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Friday, 24 August 1984
Page: 364


Senator TOWNLEY —Will the Minister representing the Treasurer confirm that this year we expect to have a public debt interest bill of some $5,600m and we are now spending almost as much on our interest bill as we are on defence, a fifth more on our interest bill than we are on education, and that our public debt is now virtually out of control due, to a large extent, to the irresponsible spending in the last two budgets during the Australian Labor Party's period of office? Does the Minister agree that, unless some drastic action is taken, this country which is already in debt more per head than Argentina, Brazil, Mexico, Poland or Chile, all of which we know are in extremely bad economic situations, could well follow a similar path? Finally, will the Minister advise the Senate how much of the interest bill is paid to overseas organisations?


Senator WALSH —The audacity of members of the Opposition never ceases to amaze me , including a backbench supporter of the Government which in its last year of being formally in power produced a deficit estimate of $1.7 billion that blew out before the year was out to more than $4 1/2 billion and on a no policy change basis left this Government with a prospective deficit of almost $10 billion. That was the structural and cyclical deficit inherited by this Government for the financial year--


Senator Walters —I raise a point of order. If Senator Walsh continues along that line he will convince Senator Cook, as he has before, and make him apologise--


The PRESIDENT —Order! There is no point of order.


Senator WALSH —The structural and cyclical deficit inherited by this Government on a no policy change basis was almost $10 billion. Because of the rigorous expenditure controls put into place by this Government--


Senator Messner —You are lying again.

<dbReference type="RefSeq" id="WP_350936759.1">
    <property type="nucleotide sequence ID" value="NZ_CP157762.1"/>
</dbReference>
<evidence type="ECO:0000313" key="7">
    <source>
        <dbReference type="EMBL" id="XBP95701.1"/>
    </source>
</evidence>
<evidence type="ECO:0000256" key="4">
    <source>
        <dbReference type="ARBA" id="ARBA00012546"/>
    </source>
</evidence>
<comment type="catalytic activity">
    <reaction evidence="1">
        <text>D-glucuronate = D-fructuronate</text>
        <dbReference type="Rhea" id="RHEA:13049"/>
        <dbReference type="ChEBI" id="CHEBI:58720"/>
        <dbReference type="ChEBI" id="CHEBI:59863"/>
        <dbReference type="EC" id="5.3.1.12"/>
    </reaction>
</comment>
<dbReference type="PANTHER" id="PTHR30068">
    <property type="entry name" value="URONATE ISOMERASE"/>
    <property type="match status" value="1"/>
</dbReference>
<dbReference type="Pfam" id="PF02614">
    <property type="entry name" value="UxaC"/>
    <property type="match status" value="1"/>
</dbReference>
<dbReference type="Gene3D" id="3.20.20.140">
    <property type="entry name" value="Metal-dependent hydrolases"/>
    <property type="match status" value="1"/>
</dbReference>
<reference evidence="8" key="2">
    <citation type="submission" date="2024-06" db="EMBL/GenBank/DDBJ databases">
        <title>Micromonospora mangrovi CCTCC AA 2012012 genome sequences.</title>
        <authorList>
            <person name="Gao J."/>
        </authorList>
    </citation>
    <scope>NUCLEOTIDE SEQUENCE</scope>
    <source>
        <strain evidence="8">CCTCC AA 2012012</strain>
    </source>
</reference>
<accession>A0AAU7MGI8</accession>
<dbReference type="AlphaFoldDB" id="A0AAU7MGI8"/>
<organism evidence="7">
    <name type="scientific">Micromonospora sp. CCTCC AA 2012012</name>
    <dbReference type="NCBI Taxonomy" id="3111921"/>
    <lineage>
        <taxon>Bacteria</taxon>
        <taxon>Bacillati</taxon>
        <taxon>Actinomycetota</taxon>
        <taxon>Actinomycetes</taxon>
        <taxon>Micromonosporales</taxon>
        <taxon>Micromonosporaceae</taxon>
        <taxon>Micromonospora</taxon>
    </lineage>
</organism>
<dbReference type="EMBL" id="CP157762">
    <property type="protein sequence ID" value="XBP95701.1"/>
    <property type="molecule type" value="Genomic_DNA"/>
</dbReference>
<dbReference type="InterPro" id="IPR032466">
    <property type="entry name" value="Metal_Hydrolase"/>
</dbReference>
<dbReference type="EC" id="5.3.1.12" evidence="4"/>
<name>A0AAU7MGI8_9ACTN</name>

The PRESIDENT —Order! Senator Messner, I ask you to withdraw that remark.


Senator Messner —Mr President, I withdraw the word 'lying'.


Senator WALSH —The truth hurts; that appears to be the real trouble. Senator Townley is correct in one respect, that servicing the debt on a structural and cyclical deficit of that magnitude inherited by this Government, even though it was substantially pruned back by rigorous expenditure controls put into place by this Government, which included, among other things, the abandonment of a number of the particularly irresponsible and inequitable programs announced by the Fraser Government in its terminal months, does cause a significant problem. The figure he quoted for the estimate on debt servicing in this year of $5.6 billion or something like that is, as I recall it, either precisely correct or certainly not very far out. That of course reflects two things: The absolute increase in public debt, which has accelerated at a very rapid rate in recent years, mostly, as I have said, due to the practices of the Fraser Government, and its inheritance.

The present Government wound back the impending deficit for the last financial year from nearly $10 billion to what was an ultimate outcome of less than $8 billion and has produced an estimated deficit this year of something below $7 billion. A more realistic assessment of the size of the deficit is to express it as a proportion of gross domestic product. The deficit in 1983-84 was 4.3 per cent of GDP and the estimate for this year is 3.3 per cent. I want to clear up one misconception and that is that servicing accumulated public debt certainly does account for almost 10 per cent of total Commonwealth outlays.


Senator Townley —I believe it is 8.8 per cent.


Senator WALSH —That is almost 10 per cent. I was not claiming to be precise. I want to clear up one misconception which is a very common misconception and which Senator Townley reiterated in his question. A debt owed internally, although it imposes some strain on public outlays, does not impose any real macro-economic strain on the whole society, because it is owed internally. The problem which the countries that he names have-I am not sure which ones they were but I think they were Argentina, Chile, Brazil and countries like that-is that so much of the debt is owed externally and the servicing of that debt requires a net outflow of money from the country. Servicing charges on internal debt require a recirculation of an internal circulation of money.


Senator TOWNLEY —I ask a supplementary question. On the final point, will the Minister tell us how much of the debt for the public interest bill is paid to overseas banking organisations? If he has not got the information available, could he get it for us?


Senator WALSH —I do not know the precise figure. My answer, which is to be taken as a very provisional answer, is that it will be something of the order of 20 per cent. I will get an accurate figure for the honourable senator.